Shastrartha, Śāstrārtha, Shastra-artha: 8 definitions

Introduction

Introduction:

Shastrartha means something in Hinduism, Sanskrit, Marathi, Hindi. If you want to know the exact meaning, history, etymology or English translation of this term then check out the descriptions on this page. Add your comment or reference to a book if you want to contribute to this summary article.

The Sanskrit term Śāstrārtha can be transliterated into English as Sastrartha or Shastrartha, using the IAST transliteration scheme (?).

Alternative spellings of this word include Shastrarth.

In Hinduism

Vyakarana (Sanskrit grammar)

[«previous next»] — Shastrartha in Vyakarana glossary
Source: Wikisource: A dictionary of Sanskrit grammar

Śāstrārtha (शास्त्रार्थ).—The purpose of a rule of grammar; cf. अतोत्राप्यवयवेन शास्त्रार्थः संप्रतीयते (atotrāpyavayavena śāstrārthaḥ saṃpratīyate) M.Bh. on P.VI.1.84 Vart. 5: cf. also, तद्यथा । लोके वसन्ते ब्राह्मणो-ग्नीनादधीतेति सकृदाधाय कृतः शास्त्रार्थ इति पुनः प्रवृत्तिर्न भवति । (tadyathā | loke vasante brāhmaṇo-gnīnādadhīteti sakṛdādhāya kṛtaḥ śāstrārtha iti punaḥ pravṛttirna bhavati |) M. Bh. on VI.1. 84 Vart. 3; VI.4.104 Vart. 3.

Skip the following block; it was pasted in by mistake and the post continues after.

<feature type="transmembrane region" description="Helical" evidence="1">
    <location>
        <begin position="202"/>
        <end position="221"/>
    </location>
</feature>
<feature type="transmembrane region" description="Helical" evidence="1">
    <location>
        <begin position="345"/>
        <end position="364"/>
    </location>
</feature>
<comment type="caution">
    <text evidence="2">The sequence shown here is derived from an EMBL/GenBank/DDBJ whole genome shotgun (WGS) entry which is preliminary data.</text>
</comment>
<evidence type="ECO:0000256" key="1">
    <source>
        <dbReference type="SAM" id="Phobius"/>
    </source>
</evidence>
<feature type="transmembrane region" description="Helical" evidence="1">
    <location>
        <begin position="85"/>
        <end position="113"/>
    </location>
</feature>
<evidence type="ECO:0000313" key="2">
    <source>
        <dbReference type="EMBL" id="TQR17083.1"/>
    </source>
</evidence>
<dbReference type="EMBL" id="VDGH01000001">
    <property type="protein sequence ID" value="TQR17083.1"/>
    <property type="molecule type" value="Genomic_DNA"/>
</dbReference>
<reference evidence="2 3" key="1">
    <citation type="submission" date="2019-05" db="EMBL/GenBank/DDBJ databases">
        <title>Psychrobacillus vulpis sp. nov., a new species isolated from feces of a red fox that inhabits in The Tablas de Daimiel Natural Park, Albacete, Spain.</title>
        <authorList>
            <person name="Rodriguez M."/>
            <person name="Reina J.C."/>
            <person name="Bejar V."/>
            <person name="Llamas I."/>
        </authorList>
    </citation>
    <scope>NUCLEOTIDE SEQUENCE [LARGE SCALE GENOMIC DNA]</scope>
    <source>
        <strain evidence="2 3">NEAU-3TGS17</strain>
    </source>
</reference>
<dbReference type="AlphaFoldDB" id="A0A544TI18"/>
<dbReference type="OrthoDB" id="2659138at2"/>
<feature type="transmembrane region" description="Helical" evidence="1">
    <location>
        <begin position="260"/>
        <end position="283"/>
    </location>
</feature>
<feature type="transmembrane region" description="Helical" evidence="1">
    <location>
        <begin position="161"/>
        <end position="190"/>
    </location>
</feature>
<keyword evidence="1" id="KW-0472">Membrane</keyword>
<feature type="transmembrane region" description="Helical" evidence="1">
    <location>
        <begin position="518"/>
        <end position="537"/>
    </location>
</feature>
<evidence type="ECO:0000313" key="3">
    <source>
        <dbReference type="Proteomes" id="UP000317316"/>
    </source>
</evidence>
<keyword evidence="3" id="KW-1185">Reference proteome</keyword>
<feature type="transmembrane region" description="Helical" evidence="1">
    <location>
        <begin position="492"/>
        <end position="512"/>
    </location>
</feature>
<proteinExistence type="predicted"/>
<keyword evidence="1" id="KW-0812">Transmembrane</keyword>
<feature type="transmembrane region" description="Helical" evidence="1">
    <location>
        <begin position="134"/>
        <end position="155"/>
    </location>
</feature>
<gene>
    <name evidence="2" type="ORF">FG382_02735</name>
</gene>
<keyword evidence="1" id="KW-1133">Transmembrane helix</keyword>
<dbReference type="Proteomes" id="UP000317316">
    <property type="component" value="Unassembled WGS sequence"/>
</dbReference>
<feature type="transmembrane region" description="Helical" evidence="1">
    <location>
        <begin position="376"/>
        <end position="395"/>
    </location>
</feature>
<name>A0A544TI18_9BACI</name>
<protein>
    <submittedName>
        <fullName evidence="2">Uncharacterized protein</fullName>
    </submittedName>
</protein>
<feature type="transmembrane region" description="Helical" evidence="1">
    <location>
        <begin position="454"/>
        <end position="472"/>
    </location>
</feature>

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Vyakarana (व्याकरण, vyākaraṇa) refers to Sanskrit grammar and represents one of the six additional sciences (vedanga) to be studied along with the Vedas. Vyakarana concerns itself with the rules of Sanskrit grammar and linguistic analysis in order to establish the correct context of words and sentences.

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Kavya (poetry)

[«previous next»] — Shastrartha in Kavya glossary
Source: Wisdom Library: Kathāsaritsāgara